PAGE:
Jessa’s films and pictures are poems, secrets, songs, utopian and dystopian prayers. She is a gentle being with a fierce point of view. In general she and her doings/beings fall right into my favorite pocket of 70’s romanticism combined with the contemporary surreal. Get ready to daydream about her and her work forever.  
Her photos achieve a kind of hallowed, supra-planar quality but also still rooted in everyday things, reminding us that we can escape the mundane because the mundane is as much our psychic creation as the sacred.
                                                      -Blair Hansen

Your Spain film moved me so deeply — you clearly let the collective unconscious express itself through you as its medium. I’m in awe and admiration of the strength you carry as an artist, as it takes supreme energy to withstand the unconscious in that way and remain whole and intact as a person.
                                          -Alma Bigham Tetto

One of the most empowering and vital components to Jessa’s intention as an artist and community member is her empathy. Her fierce belief in understanding, respecting, and finding true authenticity of any one person or group of people has led her down a path of potent connections.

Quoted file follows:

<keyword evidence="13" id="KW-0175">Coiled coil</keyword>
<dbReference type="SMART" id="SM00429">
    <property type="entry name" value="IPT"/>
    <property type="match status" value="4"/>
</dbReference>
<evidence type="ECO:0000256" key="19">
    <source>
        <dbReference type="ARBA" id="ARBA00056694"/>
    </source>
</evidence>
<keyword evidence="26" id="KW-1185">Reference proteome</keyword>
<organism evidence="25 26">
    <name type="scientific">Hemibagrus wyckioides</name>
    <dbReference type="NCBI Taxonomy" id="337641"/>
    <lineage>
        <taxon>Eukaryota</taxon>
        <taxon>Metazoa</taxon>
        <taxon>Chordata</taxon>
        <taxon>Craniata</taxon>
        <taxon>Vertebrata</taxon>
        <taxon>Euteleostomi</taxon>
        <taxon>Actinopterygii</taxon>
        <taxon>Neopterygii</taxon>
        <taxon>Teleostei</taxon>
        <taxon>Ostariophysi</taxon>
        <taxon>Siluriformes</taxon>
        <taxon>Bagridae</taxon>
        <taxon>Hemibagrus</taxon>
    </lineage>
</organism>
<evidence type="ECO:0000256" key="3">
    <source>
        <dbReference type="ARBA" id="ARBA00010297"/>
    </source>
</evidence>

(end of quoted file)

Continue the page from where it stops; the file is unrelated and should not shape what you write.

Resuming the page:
-Babette DeLafayette Pendleton

The term “visual fluency” was coined to describe the talents of people like Jessa Carter. The Northern California-born artist, photographer, graphic designer, stylist, curator and creative director works across a range of mediums, from commercial projects to fine art, applying to each her unerring, highly stylized eye.
                                         - City Arts Magazine

A great eye, powerful compositions, capturing and creating a moment, emotional connection, synthesis, and spirit.   
                                      - Bran Ferrin

...all the strange feelings the film stirs up....

i’ll try to describe it here in a selected list:

beginning of time

first breath of oxygen

sticking your hands into a bowl of firm jello

insects being born

there experience you have when peeling an orange and carefully removing all the little pithy parts

all wrapped up in a blanket of mysterious tension

not a bad tension, but maybe more of a curious tension

As someone who makes films, I know how much work it all is, to get the details right.
                                        - Theresa Wingert 

What shamanic activation of the experience….that much intentionality has so much juice…it’s like a memory of something we all could do, have done, will do.  AN INVITATION!!!!!!!!!!! 
                                        -  Lisa Fitzhugh

I am forever grateful for Jessa, a badass creative with a mind of a genius and a heart of gold who took a chance on a stranger to bring to life a vision
                                        - Cleo Barnette